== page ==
Kind of like the PBS cooking shows vs. reality cooking. Sure, to do it right, start with a pound of really fresh jumbo shrimp, and a 1/4 pound of butter, a nice bunch of Shiitake mushrooms, some fresh picked shallots and some fresh black Italian summer truffles, heat a non-stick "Iron clad" skillet to medium heat on your commercial grade gas stove... sprinkle a little extra virgin olive oil on the shallots.... etc... Ok... so what's for dinner? Let's see... here's some ramen noodles, a can of pork & beans and a brick of cheese that's starting to mold... and some left-over hamburger patties in a Tupperware tomb... and the microwave is on the fritz... and I'm really tired and broke till payday.

                    So what is a common hand dealt concerning micing up drums?

                    Or maybe if one had really deep knowledge and an understanding of drum tuning and if that all knowing halo around your head was "self evident"... getting to the foundation of the matter would be possible. I remember a number of years ago I was playing in a band with a guitarist who had the worst of guitar sound. He was technically a pretty good player... although a recent graduate from a couch acoustic player to a electric guitarist performing on stage, playing a Les Paul Custom through a Fender Princeton (as I recall) but his guitar sound was awful. After a couple of gigs I confronted him about his guitar sound... he was super defensive... threw a total hissy fit... said "look, I'm playing on some of the best gear money can buy... so what do you mean that my guitar sounds awful?" And then he pulled out the owner's manual for the Princeton... which he had tucked in the back of the amp... and showed me right in owner's manual where it was recommended to set the knobs for his desired style of playing... and then he went to show me that he had all the knobs set just as the manual recommended... which he did... except (as I recall)... he was reading the chart/drawing upside down or something like that. "No, no, no... the volume knob is over here, not over there... see this knob is labeled "volume"... that one over there is labeled "intensity". So how about we go with the manual's suggestion and set the knobs as suggested and just see how it sounds, ok?" "sure.... OH!... WOW.... um... thanks... wow... that does sound a lot better. Now that you mention it, I was pretty frustrated with the sound, but I thought I was doing everything right."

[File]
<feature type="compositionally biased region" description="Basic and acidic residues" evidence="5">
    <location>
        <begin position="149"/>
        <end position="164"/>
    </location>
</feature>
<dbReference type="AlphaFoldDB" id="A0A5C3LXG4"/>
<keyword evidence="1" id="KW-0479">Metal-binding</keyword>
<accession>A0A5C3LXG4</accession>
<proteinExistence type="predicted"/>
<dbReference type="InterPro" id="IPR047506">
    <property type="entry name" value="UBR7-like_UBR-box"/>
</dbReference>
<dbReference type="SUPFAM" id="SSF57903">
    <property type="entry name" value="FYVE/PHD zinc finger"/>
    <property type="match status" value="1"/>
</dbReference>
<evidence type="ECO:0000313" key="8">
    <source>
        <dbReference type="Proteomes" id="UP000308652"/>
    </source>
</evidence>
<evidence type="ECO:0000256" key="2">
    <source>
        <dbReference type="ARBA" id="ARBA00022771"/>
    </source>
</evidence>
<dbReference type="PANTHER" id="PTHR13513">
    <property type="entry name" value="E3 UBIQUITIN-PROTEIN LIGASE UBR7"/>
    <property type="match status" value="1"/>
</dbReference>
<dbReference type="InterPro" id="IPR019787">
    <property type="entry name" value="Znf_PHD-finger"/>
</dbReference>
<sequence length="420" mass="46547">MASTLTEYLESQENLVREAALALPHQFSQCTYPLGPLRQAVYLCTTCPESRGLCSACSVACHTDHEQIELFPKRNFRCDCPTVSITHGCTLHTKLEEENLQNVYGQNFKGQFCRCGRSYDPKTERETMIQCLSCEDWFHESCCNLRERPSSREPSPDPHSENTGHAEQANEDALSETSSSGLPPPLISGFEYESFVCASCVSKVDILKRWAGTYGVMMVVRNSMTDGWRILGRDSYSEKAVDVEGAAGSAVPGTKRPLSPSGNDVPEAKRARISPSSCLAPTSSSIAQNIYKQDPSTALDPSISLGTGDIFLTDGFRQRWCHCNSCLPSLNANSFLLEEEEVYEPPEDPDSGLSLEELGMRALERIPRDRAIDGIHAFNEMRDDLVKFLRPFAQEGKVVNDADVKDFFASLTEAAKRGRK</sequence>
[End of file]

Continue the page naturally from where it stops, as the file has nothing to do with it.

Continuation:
I need to catch up with those guys, for I am their leader.

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                    • #11
                      It kills me that manufacturers put recommended settings in their manuals. When did folks get so lazy and just stop listening?

                      Per everyone's comments... a good drum sound starts with good drums tuned properly. That said, micing someone else's kit is tricky (that social skills piece you mentioned). Typically, I use one of the standard kick mics mentioned and a solid mini-boom stand and stick the mic inside the drum per OneEng's placement guidelines and call it good.

                      If I know the drummer, work with them regularly, and they're shopping for kick mics or a drum mic kit and we can work together to find what works for them that usually is best. If it's a kit with a single kick drum, I typically recommend one of the Audix kits with the D6 and then the addition of a Shure Beta 91A suspended inside on top of the pillow. That combo on a kick drum is definitely worth the extra mic channel on the kick. I often get that WTF look from drummers I work with for the first time when they see me micing up their kick drum with that combo... until they hear it.
                      Where the Mississippi River runs west...

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                      • #12